The sun is an almost inexhaustible supply of energy. In order to obtain electricity from sunlight effectively and sustainably, photovoltaic systems need to function efficiently over a long period of time. This is essentially determined by the process used to manufacture the solar cells. The silicon wafers are advanced along the production chain either by robot, conveyor or other handling method. The handling process subjects the silicon material to mechanical stress, possibly causing large or small cracks (so-called micro cracks) to be formed. These impair the function and longevity of solar cells.
For a solar cell manufacturing technology to succeed on the market and thus be profitable for the solar cell manufacturer, the solar cells produced and dispatched have to be in perfect condition. Therefore, before leaving the factory, solar cells have to be thoroughly checked for obvious external cracks or internal cracks.
At the start of the manufacturing process, cracks going right through the substrate can still be detected in transmitted light images. However, at the latest when the complete undersurface of the wafer is contacted with metal, this approach is no longer suitable. Instead, alternative methods, such as electroluminescence or thermography, are required.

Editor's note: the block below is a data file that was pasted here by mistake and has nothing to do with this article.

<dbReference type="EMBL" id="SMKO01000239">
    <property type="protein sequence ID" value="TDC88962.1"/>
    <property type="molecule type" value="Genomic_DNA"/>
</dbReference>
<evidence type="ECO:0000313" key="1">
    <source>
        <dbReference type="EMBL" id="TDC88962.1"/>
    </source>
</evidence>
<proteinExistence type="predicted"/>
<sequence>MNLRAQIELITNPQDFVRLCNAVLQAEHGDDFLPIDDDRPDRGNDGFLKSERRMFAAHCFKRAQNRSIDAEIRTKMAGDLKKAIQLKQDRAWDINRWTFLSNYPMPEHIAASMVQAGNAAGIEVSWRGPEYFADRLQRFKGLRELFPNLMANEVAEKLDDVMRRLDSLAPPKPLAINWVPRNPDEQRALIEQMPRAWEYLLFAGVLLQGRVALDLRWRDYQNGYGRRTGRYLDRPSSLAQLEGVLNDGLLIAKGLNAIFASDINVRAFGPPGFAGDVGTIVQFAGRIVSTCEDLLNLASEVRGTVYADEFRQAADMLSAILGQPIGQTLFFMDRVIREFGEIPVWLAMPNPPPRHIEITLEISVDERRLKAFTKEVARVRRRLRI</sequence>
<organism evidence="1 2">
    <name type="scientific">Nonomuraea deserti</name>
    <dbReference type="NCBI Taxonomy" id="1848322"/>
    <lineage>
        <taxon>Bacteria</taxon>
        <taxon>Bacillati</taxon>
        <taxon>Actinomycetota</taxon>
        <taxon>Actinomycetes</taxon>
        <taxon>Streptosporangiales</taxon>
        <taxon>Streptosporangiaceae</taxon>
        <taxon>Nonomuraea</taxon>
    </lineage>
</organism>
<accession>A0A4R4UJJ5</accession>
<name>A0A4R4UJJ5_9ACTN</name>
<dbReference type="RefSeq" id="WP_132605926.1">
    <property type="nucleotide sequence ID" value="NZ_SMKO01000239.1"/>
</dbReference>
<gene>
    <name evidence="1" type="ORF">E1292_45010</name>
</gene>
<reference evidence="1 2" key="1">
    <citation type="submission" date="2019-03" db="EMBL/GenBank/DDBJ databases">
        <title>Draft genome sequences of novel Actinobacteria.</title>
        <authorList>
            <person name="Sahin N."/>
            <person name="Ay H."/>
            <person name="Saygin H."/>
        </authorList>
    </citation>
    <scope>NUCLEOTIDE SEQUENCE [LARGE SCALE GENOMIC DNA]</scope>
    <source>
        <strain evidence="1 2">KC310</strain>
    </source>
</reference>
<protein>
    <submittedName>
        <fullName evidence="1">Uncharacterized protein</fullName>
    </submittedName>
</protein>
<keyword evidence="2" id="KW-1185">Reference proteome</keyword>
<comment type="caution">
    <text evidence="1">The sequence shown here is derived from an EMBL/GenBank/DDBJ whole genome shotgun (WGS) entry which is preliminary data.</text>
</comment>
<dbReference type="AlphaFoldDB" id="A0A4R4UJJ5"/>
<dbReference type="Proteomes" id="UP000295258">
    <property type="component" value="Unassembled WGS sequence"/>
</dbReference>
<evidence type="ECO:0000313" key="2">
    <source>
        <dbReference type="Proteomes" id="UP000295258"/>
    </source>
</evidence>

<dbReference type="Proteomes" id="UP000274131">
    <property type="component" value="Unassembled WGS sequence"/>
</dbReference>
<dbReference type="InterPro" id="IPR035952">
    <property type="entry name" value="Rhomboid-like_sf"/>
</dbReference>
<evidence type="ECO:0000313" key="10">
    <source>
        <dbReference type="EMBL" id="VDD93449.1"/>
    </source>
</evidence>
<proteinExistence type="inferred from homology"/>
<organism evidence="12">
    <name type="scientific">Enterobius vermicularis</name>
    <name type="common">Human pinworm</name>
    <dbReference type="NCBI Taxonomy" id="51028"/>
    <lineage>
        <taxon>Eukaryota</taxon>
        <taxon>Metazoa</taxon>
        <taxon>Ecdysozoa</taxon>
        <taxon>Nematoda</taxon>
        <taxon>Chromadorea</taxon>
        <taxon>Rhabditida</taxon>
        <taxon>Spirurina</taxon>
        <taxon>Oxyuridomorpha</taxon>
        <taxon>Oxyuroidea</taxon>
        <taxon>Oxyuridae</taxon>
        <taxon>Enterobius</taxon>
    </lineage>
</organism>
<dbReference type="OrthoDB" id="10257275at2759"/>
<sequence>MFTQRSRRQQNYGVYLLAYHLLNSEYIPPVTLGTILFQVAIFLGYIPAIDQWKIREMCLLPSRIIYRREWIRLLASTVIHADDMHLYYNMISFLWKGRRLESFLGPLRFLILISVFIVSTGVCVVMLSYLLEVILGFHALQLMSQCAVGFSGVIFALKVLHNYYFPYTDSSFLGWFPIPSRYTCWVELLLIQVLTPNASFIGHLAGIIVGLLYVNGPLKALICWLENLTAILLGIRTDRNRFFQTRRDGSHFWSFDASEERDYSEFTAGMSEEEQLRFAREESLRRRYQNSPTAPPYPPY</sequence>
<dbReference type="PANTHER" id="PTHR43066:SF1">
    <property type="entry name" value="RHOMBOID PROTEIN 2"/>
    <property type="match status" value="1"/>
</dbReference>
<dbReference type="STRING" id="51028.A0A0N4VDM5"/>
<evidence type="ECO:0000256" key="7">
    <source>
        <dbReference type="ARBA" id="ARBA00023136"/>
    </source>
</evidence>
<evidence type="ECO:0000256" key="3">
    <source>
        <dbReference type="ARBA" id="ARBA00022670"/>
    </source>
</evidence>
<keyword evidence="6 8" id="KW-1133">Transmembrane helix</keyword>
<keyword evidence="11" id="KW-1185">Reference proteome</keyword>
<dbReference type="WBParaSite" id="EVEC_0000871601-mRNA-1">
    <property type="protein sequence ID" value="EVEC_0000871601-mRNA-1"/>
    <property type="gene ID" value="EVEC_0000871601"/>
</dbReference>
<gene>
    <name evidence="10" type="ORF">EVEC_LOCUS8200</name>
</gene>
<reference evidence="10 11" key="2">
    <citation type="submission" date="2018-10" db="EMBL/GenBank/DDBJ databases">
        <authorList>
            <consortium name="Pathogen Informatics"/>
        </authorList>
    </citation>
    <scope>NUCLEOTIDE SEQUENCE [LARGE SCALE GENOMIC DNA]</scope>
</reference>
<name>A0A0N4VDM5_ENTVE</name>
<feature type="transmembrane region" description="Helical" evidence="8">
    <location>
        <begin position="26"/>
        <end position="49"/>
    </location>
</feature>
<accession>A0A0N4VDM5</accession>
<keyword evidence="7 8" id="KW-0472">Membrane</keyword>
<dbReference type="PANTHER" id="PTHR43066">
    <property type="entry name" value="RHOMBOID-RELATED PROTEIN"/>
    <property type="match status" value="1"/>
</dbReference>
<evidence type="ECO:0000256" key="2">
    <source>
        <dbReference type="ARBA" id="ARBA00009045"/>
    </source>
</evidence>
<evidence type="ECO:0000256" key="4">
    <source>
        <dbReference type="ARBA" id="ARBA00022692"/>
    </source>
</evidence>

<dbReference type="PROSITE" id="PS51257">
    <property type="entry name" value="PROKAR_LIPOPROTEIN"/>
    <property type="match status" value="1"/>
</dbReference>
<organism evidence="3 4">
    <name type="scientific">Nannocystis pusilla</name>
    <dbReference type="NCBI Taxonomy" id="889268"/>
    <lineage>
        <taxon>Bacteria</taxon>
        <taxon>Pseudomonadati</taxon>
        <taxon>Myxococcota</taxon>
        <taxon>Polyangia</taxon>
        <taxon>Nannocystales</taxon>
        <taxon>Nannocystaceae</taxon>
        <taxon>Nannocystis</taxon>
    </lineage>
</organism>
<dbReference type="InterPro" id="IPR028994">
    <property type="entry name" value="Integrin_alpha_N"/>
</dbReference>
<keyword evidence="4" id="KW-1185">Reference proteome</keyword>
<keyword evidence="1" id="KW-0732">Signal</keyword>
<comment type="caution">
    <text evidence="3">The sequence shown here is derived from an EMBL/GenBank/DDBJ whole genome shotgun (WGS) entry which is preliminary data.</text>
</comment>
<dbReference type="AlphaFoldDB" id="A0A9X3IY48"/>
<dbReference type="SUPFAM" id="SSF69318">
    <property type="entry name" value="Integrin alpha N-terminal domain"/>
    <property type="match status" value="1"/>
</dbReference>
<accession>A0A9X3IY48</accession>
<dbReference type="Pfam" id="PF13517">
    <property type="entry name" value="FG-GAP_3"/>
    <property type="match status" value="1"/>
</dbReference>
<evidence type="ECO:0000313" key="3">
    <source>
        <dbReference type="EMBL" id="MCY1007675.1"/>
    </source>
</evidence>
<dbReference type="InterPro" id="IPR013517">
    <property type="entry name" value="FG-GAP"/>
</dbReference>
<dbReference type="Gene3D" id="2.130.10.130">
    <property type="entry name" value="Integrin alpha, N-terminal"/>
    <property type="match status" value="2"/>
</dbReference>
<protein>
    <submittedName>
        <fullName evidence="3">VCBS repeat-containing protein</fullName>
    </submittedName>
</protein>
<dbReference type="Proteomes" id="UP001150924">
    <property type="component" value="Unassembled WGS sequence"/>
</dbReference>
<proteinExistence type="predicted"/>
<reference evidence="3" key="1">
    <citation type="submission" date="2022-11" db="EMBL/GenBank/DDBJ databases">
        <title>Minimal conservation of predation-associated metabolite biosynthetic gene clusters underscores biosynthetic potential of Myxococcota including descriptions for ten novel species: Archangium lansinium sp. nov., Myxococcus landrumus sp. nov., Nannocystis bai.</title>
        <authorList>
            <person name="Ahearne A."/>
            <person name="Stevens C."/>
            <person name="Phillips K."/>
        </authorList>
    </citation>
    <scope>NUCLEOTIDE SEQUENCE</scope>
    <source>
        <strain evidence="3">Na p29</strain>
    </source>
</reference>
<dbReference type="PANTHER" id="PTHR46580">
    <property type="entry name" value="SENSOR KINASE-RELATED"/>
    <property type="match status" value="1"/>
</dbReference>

Drawing on its extensive experience in industrial image-processing, Fraunhofer IPA has developed a system for inspecting finished solar cells. The inspection is based on the principle of heat flow thermography, which is increasingly becoming established as a non-destructive testing technology. Different surfaces of an object as well as structures near the surface can be evaluated for defects using this non-contact, non-destructive technique. The inspection system comprises the full image-processing chain, from image acquisition (heat stimulation, camera) through image analysis right up to its connection to a superior process control system. The combination of the active, inhomogeneous input of heat and a dynamic test arrangement is ideally suited for checking metallized wafers for the presence of micro cracks. It can be used on mono- as well as polycrystalline solar cells – just one of the advantages of the IPA method over other techniques. The newly-developed system is capable of identifying not only wide, easily-detectable cracks in the silicon layer but also cracks with widths < 20 µm at a typical production speed of 10 meters per minute. The IR-testing system is integrated directly at the level of the conveyor modules of the manufacturing system. The excellent image data also allows later automated analysis of the solar cells, classifying them as IO/NIO. The system meets cycle time requirements and the thermographic tests do not slow down the production process.